One critic, after viewing her pelvic thrust-and-parry stage moves, accused her of “the most uninhibited display of aggressive female sexuality since Tina Turner.” It is a charge to which Vanity happily pleads guilty—with an explanation. Says the former Denise Matthews: “I’m a real romantic. I’ve never been to bed with a man I wasn’t in love with.” And what of the look that surely attracts a lot of men she doesn’t love? “I’ve had a mailman call me on the pay phone in a restaurant and tell me he wants me,” the singer explains. “What’s the big deal?”
For Vanity, 25, the only big deals that count these days are the kind you sign on the dotted line. Now amiably estranged from her ex-lover and former Svengali, the protean Prince, she has recently emerged with her first solo LP, Wild Animal, and its predictably suggestive single, Pretty Mess. The album comes from Motown, which also produced Vanity’s first big-budget film, The Last Dragon, a martial arts fantasy-romance due to be released next March.
The movie seems as much a consolation prize as a career maker, however. Back in Minneapolis Vanity had helped Prince script Purple Rain and had been slated to play the female lead, a role based in part on her own life story. But before the cameras rolled, so too had Vanity—off to California and a solo career. “I needed one person to love me, and he needed more,” she says of Prince, conceding that she hasn’t even seen Purple Rain, because “it would bring back old memories, and I don’t want to cry.”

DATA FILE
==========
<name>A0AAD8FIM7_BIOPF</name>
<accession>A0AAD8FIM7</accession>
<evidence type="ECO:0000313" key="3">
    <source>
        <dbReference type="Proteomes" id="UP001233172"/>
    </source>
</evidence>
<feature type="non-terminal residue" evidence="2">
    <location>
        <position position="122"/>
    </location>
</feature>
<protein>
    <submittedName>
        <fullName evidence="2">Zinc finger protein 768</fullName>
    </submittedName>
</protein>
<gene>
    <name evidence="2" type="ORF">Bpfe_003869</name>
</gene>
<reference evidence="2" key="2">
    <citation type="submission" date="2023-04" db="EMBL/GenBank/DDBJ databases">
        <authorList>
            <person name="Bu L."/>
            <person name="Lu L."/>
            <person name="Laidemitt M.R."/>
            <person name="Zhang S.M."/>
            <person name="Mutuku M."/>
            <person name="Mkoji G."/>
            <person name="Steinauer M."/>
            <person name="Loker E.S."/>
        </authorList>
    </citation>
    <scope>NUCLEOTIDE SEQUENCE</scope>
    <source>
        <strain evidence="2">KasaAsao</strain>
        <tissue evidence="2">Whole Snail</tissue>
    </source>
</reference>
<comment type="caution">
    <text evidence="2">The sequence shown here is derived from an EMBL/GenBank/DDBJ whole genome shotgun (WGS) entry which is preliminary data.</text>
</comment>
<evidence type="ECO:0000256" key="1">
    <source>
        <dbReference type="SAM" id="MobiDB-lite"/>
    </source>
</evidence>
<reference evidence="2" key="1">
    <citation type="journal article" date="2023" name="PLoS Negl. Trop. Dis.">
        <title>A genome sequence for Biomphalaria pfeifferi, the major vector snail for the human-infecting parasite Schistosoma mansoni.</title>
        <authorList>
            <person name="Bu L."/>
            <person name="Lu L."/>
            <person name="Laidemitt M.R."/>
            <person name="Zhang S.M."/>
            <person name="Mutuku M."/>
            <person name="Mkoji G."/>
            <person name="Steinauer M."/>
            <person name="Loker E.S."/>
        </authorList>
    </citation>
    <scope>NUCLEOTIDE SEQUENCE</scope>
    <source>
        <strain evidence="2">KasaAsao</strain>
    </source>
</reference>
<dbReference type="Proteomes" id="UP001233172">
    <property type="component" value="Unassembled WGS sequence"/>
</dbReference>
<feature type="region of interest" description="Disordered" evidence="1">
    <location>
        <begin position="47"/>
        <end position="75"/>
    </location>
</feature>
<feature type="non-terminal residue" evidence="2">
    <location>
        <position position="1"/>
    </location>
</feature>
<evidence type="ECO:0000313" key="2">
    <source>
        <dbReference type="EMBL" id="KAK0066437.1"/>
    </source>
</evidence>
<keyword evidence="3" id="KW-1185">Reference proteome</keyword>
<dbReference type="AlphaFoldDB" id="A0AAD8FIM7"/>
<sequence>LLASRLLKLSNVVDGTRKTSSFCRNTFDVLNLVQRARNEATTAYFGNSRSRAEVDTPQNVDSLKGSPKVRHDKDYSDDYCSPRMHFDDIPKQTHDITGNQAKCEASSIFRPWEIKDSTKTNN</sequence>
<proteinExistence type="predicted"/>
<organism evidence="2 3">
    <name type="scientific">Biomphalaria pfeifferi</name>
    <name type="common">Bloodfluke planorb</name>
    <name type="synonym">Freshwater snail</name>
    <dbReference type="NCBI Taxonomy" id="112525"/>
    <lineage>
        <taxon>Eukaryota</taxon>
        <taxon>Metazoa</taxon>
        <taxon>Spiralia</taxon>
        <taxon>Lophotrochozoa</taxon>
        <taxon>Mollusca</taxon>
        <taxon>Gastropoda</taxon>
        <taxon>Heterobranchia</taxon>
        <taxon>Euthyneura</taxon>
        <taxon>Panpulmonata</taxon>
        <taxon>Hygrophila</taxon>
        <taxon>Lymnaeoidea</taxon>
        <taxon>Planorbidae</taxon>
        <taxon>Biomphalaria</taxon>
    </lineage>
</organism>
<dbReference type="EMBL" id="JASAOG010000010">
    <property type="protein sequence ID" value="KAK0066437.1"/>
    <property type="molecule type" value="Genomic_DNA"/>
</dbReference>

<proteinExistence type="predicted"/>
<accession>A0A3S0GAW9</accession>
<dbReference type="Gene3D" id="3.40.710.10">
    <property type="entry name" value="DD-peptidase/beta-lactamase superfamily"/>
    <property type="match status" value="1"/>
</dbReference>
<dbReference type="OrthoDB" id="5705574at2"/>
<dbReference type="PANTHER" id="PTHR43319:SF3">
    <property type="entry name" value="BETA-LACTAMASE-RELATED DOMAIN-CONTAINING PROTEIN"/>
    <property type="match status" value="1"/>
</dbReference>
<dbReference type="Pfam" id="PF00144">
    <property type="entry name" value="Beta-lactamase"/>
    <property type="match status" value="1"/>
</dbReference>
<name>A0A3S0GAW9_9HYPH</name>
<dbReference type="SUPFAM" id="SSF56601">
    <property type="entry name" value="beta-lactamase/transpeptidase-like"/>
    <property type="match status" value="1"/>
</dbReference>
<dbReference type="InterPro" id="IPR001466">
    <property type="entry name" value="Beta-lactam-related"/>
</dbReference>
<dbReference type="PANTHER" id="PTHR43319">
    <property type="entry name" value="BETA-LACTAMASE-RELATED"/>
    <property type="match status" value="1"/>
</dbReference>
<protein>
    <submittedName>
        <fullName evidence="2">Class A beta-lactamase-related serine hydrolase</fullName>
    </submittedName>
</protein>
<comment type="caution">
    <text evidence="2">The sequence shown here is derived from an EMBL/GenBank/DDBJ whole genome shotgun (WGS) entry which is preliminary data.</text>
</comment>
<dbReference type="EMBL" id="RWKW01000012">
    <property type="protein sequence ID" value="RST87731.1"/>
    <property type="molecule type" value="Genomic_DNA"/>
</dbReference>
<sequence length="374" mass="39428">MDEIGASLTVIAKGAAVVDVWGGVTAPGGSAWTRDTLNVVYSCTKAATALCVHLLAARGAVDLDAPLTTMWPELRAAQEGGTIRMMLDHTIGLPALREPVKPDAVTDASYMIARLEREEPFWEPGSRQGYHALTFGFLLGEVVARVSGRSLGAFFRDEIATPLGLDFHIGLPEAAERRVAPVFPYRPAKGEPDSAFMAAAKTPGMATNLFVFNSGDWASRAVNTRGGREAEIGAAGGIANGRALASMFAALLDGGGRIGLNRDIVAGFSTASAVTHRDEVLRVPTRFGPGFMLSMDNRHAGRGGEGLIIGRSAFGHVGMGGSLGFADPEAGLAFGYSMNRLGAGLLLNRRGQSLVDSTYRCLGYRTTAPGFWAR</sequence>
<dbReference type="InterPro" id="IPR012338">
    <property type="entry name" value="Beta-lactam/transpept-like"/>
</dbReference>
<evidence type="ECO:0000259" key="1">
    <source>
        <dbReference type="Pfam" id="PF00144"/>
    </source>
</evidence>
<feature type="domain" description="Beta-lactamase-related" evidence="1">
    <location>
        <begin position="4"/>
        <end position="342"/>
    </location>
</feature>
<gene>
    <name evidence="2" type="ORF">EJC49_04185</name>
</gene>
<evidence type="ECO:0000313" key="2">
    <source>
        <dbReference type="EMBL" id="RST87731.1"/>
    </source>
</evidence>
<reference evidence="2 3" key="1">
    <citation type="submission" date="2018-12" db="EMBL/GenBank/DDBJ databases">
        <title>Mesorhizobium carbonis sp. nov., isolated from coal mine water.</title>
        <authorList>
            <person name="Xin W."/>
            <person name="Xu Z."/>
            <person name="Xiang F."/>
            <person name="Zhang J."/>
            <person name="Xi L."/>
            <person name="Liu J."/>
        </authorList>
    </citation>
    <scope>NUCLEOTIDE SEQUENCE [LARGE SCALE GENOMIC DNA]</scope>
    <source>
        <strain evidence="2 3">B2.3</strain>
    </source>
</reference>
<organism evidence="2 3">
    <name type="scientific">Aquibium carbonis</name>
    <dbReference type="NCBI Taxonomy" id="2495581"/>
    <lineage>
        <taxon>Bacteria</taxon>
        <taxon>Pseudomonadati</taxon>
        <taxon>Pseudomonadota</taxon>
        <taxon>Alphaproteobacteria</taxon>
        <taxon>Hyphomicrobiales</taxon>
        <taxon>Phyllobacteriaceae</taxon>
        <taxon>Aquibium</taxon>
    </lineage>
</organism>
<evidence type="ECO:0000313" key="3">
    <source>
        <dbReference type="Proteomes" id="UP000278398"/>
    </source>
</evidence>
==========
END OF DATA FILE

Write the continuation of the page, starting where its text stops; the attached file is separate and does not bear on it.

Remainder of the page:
The illegitimate child of a black father and a white mother, Vanity had at first hoped that modeling would loft her out of her native Niagara Falls, Ontario. On her own at 16, she scratched for modeling assignments, made several low-budget movies (including Terror Train with then queen-of-the-Bs Jamie Lee Curtis) and finally turned up alone and despondent at the 1980 American Music Awards show in L.A. There she met Prince, who called her at 3 a.m. The couple dated for several months, and Prince, learning that she could sing, eventually invited her to Minneapolis to front a racy all-girl group he was forming.
“He wanted me to call myself Vagina. He said people would know me nationwide,” she discloses with a smile. “I said, ‘No kidding.’ ” They settled on Vanity, and Vanity 6, clad in scanty camisoles and singing tunes like Drive Me Wild and Nasty Girls, soon cracked the black Top 10.
Last year, when the Purple Rain crowd threw Vanity a farewell party at the now-famous First Avenue Club in Minneapolis, Prince did not attend. Still, “everything has worked out great,” insists Vanity, who now sports a new Jaguar XJS, a new boyfriend (recent college grad Robbie Bruce) and a pile of new scripts to consider. With her old mentor now readying a tour to hype his Purple Rain LP, Vanity is concentrating on a reign of her own! “I never thought, ‘Oh God, I’m in Prince’s shadow,’ ” she says firmly. “He’d been performing for years and he was my teacher. I miss his humor. I always felt we’d be like Richard Burton and Elizabeth Taylor over the years. I can honestly say I love the kid.”